Engineered single-domain antibodies with high protease resistance and thermal stability.

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Journal titlePLoS One
Pagese28218–; # of pages: 15
AbstractThe extreme pH and protease-rich environment of the upper gastrointestinal tract is a major obstacle facing orally-administered protein therapeutics, including antibodies. Through protein engineering, several Clostridium difficile toxin A-specific heavy chain antibody variable domains (VHHs) were expressed with an additional disulfide bond by introducing Ala/Gly54Cys and Ile78Cys mutations. Mutant antibodies were compared to their wild-type counterparts with respect to expression yield, non-aggregation status, affinity for toxin A, circular dichroism (CD) structural signatures, thermal stability, protease resistance, and toxin A-neutralizing capacity. The mutant VHHs were found to be well expressed, although with lower yields compared to wild-type counterparts, were non-aggregating monomers, retained low nM affinity for toxin A, albeit the majority showed somewhat reduced affinity compared to wild-type counterparts, and were capable of in vitro toxin A neutralization in cell-based assays. Far-UV and near-UV CD spectroscopy consistently showed shifts in peak intensity and selective peak minima for wild-type and mutant VHH pairs; however, the overall CD profile remained very similar. A significant increase in the thermal unfolding midpoint temperature was observed for all mutants at both neutral and acidic pH. Digestion of the VHHs with the major gastrointestinal proteases, at biologically relevant concentrations, revealed a significant increase in pepsin resistance for all mutants and an increase in chymotrypsin resistance for the majority of mutants. Mutant VHH trypsin resistance was similar to that of wild-type VHHs, although the trypsin resistance of one VHH mutant was significantly reduced. Therefore, the introduction of a second disulfide bond in the hydrophobic core not only increases VHH thermal stability at neutral pH, as previously shown, but also represents a generic strategy to increase VHH stability at low pH and impart protease resistance, with only minor perturbations in target binding affinities. These are all desirable characteristics for the design of protein-based oral therapeutics.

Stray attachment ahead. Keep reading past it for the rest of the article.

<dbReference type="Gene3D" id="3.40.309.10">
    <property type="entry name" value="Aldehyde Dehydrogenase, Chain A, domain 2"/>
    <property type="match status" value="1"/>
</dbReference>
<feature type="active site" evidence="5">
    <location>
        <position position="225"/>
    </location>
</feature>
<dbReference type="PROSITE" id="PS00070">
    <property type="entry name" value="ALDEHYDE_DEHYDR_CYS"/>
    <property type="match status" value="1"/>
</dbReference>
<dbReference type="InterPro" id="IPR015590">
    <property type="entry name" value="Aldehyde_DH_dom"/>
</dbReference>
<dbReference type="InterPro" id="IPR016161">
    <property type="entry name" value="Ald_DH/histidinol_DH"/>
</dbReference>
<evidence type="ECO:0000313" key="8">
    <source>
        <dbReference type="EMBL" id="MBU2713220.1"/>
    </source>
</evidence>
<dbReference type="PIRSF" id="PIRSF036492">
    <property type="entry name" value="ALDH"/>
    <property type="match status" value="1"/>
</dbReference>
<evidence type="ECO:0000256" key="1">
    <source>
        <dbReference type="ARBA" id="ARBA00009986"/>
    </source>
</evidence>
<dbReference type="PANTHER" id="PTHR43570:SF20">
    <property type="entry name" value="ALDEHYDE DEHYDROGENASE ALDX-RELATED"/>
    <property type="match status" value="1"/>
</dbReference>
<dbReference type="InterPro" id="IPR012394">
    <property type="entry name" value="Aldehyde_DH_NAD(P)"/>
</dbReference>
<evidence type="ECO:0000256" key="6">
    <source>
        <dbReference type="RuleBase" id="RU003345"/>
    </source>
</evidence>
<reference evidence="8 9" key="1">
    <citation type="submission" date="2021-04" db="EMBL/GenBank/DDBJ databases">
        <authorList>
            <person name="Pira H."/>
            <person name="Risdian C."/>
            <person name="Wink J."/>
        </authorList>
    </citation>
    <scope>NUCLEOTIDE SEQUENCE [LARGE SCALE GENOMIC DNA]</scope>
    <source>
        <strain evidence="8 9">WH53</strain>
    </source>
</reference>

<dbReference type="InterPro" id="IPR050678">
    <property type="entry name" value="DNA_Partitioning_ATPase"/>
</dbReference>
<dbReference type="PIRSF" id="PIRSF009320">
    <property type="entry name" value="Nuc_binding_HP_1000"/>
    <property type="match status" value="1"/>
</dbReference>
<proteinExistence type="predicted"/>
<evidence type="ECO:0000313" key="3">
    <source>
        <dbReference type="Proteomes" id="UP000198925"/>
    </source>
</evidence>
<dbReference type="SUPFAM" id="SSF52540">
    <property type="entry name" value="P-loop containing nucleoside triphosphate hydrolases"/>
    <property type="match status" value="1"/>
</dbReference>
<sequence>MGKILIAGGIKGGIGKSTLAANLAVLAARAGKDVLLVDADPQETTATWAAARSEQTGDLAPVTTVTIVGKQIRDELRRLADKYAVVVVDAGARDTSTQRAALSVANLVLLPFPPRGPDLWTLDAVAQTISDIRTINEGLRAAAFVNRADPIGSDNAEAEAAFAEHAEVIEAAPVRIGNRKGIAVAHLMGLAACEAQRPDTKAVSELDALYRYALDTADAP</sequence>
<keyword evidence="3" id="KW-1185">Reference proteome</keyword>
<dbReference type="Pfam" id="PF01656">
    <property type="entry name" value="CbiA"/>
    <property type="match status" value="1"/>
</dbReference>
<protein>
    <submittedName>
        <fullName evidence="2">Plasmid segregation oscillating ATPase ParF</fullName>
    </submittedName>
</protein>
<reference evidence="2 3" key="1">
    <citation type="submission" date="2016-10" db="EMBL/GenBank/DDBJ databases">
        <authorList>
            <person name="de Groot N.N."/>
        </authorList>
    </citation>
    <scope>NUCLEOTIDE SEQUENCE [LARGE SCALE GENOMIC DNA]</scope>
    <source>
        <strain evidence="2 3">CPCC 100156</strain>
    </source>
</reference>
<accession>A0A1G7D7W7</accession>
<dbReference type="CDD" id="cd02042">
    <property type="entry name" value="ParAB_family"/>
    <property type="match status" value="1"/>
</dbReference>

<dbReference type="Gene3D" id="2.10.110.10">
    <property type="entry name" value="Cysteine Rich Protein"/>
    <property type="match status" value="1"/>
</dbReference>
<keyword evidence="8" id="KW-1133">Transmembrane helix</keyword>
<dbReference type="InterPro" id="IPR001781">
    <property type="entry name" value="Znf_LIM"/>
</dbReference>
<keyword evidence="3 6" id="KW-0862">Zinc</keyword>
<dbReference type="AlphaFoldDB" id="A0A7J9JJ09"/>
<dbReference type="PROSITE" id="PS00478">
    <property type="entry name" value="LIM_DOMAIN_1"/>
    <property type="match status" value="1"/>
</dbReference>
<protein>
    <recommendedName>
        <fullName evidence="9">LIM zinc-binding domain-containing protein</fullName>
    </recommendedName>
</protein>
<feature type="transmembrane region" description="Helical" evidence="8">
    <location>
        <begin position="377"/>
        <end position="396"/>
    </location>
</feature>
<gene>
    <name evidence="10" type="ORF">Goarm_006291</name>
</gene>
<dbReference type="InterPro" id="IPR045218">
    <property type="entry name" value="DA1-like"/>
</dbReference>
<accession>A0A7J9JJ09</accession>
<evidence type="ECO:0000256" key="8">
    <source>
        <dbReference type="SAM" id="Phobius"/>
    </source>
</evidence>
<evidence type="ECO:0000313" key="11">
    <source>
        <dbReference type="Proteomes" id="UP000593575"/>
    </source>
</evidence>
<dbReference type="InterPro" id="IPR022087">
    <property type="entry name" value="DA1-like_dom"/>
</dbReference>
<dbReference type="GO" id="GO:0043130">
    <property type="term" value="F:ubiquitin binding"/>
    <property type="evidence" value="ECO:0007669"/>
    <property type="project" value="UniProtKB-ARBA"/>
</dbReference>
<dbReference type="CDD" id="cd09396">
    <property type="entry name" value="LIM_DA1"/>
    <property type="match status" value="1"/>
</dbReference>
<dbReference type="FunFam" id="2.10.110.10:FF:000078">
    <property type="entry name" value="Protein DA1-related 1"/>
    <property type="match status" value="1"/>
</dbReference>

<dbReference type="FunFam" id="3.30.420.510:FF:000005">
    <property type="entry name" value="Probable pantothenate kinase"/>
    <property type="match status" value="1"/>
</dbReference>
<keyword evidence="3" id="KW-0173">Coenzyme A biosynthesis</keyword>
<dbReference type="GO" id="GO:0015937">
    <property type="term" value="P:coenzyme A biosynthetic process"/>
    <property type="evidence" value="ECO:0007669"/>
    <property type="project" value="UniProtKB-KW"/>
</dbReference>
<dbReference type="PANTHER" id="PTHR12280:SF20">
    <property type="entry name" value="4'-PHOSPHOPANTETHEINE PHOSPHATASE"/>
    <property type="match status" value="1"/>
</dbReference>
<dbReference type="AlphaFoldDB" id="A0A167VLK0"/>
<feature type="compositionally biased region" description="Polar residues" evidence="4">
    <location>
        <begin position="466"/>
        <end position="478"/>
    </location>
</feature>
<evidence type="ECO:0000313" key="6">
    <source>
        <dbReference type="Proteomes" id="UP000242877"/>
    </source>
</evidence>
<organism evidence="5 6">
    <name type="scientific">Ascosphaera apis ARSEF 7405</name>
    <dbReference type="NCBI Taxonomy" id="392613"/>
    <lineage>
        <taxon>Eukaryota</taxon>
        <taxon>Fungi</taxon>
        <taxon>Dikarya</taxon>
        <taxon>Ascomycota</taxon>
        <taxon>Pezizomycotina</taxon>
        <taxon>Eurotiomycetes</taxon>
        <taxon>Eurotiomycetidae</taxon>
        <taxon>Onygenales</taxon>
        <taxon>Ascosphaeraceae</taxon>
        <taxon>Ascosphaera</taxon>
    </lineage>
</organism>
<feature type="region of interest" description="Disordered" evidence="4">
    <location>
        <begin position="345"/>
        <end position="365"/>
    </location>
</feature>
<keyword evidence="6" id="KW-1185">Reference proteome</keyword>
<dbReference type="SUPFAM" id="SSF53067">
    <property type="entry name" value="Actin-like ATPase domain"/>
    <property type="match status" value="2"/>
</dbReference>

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AffiliationNRC Institute for Biological Sciences; National Research Council Canada
Peer reviewedYes
NPARC number19115370
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Record identifier367ca2fb-f200-40c5-9bd1-9b31995797d1
Record created2011-12-20
Record modified2016-05-09
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